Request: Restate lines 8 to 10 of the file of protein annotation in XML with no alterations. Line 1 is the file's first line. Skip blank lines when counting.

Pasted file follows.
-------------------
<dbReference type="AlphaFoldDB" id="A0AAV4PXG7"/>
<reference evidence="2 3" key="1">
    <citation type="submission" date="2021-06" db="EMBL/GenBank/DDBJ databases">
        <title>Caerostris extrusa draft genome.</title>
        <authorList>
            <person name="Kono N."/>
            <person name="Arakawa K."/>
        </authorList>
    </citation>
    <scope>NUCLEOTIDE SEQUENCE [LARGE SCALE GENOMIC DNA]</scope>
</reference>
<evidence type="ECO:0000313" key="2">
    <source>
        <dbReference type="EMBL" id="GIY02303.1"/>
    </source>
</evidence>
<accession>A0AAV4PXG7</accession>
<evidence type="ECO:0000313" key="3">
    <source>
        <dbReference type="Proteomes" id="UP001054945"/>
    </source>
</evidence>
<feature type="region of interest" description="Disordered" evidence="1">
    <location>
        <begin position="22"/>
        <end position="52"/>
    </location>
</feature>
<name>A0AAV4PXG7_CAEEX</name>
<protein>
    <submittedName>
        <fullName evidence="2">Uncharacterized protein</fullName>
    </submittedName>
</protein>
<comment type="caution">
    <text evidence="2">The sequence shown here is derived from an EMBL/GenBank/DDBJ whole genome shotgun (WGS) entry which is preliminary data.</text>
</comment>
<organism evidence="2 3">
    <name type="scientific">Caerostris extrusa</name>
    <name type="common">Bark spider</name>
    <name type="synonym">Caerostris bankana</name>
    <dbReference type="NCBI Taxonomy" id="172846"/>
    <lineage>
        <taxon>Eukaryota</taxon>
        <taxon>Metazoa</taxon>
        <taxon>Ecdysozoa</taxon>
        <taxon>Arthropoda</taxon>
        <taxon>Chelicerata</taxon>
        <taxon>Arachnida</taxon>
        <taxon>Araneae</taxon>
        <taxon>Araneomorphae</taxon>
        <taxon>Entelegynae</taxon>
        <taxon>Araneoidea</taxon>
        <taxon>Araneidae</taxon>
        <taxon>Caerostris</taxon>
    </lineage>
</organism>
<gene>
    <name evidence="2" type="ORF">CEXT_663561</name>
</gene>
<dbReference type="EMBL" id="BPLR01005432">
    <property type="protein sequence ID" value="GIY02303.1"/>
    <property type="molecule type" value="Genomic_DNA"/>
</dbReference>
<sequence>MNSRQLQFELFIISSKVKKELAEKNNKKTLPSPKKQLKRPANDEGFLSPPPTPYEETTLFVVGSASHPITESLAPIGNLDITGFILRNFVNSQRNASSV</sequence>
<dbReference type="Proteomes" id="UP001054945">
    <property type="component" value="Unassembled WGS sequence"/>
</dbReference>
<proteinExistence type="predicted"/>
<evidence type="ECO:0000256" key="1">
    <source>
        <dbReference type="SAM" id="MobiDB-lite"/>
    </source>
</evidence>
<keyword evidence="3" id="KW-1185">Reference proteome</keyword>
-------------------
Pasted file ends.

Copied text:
        </authorList>
    </citation>
    <scope>NUCLEOTIDE SEQUENCE [LARGE SCALE GENOMIC DNA]</scope>